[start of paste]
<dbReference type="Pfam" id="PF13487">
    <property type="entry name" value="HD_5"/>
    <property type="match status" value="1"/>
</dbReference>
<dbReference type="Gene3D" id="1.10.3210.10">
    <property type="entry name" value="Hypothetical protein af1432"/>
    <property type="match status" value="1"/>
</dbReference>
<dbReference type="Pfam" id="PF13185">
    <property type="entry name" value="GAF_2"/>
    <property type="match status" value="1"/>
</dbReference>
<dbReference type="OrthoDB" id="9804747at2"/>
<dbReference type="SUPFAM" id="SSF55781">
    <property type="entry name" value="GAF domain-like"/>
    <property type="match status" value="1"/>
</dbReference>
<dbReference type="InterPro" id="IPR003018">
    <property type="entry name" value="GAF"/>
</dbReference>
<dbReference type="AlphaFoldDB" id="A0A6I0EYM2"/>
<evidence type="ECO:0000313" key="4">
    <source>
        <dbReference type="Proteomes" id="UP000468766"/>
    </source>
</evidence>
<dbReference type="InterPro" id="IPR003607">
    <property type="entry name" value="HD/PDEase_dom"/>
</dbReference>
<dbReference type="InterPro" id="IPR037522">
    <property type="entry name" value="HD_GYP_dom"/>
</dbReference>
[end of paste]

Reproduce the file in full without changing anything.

<dbReference type="Pfam" id="PF13487">
    <property type="entry name" value="HD_5"/>
    <property type="match status" value="1"/>
</dbReference>
<dbReference type="Gene3D" id="1.10.3210.10">
    <property type="entry name" value="Hypothetical protein af1432"/>
    <property type="match status" value="1"/>
</dbReference>
<dbReference type="Pfam" id="PF13185">
    <property type="entry name" value="GAF_2"/>
    <property type="match status" value="1"/>
</dbReference>
<dbReference type="OrthoDB" id="9804747at2"/>
<dbReference type="SUPFAM" id="SSF55781">
    <property type="entry name" value="GAF domain-like"/>
    <property type="match status" value="1"/>
</dbReference>
<dbReference type="InterPro" id="IPR003018">
    <property type="entry name" value="GAF"/>
</dbReference>
<dbReference type="AlphaFoldDB" id="A0A6I0EYM2"/>
<evidence type="ECO:0000313" key="4">
    <source>
        <dbReference type="Proteomes" id="UP000468766"/>
    </source>
</evidence>
<dbReference type="InterPro" id="IPR003607">
    <property type="entry name" value="HD/PDEase_dom"/>
</dbReference>
<dbReference type="InterPro" id="IPR037522">
    <property type="entry name" value="HD_GYP_dom"/>
</dbReference>